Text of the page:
Hack Week at the Airship
Published on 22 Apr 2014
For the past couple of years we’ve held “Free Friday” once a quarter, borrowing from the success of Atlassian, to give employees 24 hours to work on anything they want. The only rule: whatever you work on, you need to be prepared to present it to the rest of the company. We’ve had some incredible products come from ideas first tested during Free Friday.
This year, we turned Free Friday into a week-long event—Hack Week—where teams throughout the company were able to focus on projects we think will make a difference but that we might not normally have the time to work on given day-to-day responsibilities.
Every Airshipper with a Hack Week idea shared it to solicit feedback and to recruit team members, resulting in more than 16 different presentations and many more projects, with tons of collaboration across departments between people who normally don’t have the opportunity to work together on ideas from start to finish.
On Friday the whole company gathered, including remote offices via Polycom, to present our projects in rapid-fire five-minute demos, explaining how they’ll benefit the company, our customers and our employees. While several of these projects will spark new competitive advantages, inform future product development or streamline operations in compelling ways, there are a few we’re happy to share:
I Heart UA | Tracy Abrahms, Helen Crowell, Melissa Manser, Heidi Tretheway
The team collaborated to showcase why people love working for the Airship. More than 30 Airshippers jumped at the chance to become involved, sharing their thoughts with a simple message on a whiteboard. The result, which includes mini cards and a beautiful photo site created in just a few days by our engineers, shows Airshippers’ many reasons for loving where we work, and will be an awesome resource for recruiting efforts. Oh yeah, we’re hiring. You should come fly with us.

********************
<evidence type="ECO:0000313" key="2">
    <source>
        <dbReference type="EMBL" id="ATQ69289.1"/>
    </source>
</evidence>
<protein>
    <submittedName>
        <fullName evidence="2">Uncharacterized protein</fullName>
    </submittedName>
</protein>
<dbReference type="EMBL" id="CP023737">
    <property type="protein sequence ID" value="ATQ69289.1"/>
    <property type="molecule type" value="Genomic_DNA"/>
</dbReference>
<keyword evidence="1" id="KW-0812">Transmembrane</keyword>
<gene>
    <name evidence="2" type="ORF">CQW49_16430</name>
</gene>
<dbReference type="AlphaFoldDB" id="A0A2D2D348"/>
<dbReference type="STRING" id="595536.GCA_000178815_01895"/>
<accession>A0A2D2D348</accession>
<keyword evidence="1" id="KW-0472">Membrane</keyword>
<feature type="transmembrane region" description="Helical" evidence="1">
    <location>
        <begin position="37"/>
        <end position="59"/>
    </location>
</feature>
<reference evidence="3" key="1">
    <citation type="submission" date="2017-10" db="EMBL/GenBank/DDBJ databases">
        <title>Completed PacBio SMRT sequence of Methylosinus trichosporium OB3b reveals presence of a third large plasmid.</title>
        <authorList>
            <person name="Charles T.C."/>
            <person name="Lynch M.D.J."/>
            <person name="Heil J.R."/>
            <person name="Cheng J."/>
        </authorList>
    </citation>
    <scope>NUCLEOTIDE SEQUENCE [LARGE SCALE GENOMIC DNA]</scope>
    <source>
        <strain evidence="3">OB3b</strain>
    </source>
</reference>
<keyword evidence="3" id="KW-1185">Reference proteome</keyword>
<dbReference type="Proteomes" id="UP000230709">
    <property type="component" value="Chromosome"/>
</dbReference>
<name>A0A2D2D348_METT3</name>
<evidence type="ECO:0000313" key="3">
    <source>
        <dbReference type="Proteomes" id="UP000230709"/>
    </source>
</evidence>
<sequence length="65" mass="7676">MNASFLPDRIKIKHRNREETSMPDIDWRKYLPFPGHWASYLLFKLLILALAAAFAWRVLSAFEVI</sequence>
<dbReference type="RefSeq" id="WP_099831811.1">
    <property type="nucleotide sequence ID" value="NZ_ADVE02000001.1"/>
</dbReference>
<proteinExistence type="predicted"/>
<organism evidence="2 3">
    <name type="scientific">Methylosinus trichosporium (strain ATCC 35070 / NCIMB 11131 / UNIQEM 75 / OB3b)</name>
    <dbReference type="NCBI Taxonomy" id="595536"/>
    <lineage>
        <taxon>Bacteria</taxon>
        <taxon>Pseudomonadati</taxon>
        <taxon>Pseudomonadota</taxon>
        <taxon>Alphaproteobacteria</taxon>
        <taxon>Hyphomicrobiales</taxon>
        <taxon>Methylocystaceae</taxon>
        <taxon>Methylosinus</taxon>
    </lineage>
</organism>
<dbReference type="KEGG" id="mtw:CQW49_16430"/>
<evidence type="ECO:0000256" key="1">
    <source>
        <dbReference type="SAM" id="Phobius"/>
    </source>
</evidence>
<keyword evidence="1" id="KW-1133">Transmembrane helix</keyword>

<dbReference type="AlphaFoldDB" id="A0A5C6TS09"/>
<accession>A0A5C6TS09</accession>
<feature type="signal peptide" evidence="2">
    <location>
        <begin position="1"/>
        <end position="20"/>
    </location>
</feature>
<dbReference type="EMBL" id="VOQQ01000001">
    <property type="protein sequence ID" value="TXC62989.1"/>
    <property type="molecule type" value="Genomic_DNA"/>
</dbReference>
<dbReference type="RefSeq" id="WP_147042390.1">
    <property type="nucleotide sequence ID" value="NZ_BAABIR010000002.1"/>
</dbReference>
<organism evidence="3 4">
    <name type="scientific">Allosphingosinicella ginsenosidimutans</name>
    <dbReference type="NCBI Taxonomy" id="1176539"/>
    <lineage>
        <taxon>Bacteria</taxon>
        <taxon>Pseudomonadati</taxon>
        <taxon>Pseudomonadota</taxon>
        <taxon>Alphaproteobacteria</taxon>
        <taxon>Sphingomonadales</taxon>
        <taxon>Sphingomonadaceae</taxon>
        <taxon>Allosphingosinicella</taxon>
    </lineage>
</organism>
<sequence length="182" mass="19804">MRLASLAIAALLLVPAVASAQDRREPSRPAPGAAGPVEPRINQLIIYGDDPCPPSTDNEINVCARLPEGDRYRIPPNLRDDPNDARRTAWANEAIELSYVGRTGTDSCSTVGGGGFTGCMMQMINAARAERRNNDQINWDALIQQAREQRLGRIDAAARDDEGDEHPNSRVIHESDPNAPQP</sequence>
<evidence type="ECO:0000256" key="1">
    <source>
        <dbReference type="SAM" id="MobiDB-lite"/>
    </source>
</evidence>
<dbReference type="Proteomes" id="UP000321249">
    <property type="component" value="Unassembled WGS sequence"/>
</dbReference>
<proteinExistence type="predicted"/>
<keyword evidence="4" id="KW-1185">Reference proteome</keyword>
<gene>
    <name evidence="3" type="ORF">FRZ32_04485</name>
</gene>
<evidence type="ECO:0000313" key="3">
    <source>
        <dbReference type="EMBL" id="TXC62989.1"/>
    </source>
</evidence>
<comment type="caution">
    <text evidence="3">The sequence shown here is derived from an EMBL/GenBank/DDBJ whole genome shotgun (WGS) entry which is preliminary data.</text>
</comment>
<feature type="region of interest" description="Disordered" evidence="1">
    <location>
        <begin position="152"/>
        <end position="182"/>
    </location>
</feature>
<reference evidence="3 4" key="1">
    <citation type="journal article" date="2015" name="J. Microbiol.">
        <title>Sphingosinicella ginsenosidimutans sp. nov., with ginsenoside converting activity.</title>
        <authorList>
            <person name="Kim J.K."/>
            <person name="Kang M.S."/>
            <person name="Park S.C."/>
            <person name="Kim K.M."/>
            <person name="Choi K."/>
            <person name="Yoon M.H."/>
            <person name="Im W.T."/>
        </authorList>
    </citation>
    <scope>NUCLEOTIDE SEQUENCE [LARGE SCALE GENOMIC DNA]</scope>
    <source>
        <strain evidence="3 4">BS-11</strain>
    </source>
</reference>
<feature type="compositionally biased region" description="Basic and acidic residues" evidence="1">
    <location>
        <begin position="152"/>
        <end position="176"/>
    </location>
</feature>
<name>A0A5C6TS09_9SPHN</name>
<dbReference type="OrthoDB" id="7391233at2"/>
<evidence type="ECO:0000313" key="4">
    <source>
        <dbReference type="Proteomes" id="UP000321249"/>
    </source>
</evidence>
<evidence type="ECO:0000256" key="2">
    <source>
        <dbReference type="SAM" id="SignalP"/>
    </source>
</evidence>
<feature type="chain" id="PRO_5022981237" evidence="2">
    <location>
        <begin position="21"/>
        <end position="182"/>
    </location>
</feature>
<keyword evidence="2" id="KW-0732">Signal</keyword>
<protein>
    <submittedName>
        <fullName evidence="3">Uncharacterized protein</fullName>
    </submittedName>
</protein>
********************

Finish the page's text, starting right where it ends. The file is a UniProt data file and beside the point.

The Friggin Web | Greg Weinger, Pete Davis, Andrew Winterman, John Greene, Marc Sciglimpaglia
Building off of recently introduced automation, dynamic segmentation and landing page capabilities, including image hosting and content delivery acceleration, this team demonstrated how different customers can use the mobile web content they already have to serve those pages as deep links within their existing apps. Combined with multi-step automation and dynamic segmentation, customers can actually string together a series of landing pages (effectively creating a micro-site) that adaptively guides customers through critical processes or decision-making.
Landing Opt-in Action | Ramsey Kail, Will Carlson, John Greene
A key, and often neglected, step in building an engaged app audience is securing the opt-in to push messaging. This team showed how customers can replace generic welcome messages with rich messages linked to landing pages with “yes” and “no” buttons. With this method, the value of opting in is explained before users are asked to make the decision through the standard iOS opt-in request. Users clicking the “yes” and “no” buttons are tagged as opt-in or opt-out, delivering the added benefit of being able to re-solicit opt-in at a later time with sophisticated automation rules including timing delays and frequency limits.
Choose Your Own Adventure | David Currie, Matt Price, Jorge Dorantes
This team took the concept of automation and dynamic segments further, offering examples of campaigns where user interactions with rich app pages set new customer attributes and trigger timing and content for the next messages users will receive.
Investor Time | Scott Kveton, Michael Richardson
With multiple rounds of funding including $25M last year, co-founders Kveton and Richardson shared what it’s like to work through various stages of engagement with venture capitalists. Their talk offered both a humorous and insightful view into a world that few get to see but all may be able to benefit from at some point in their careers.
Between beers, coffee, and more donuts and late-night pizza than we care to remember this week, teams bonded, projects are shipping and new ideas and efficiencies abound.
Oh yeah, let’s not forget the mega-kegerator, another Hack Week project by Ramsey Kail.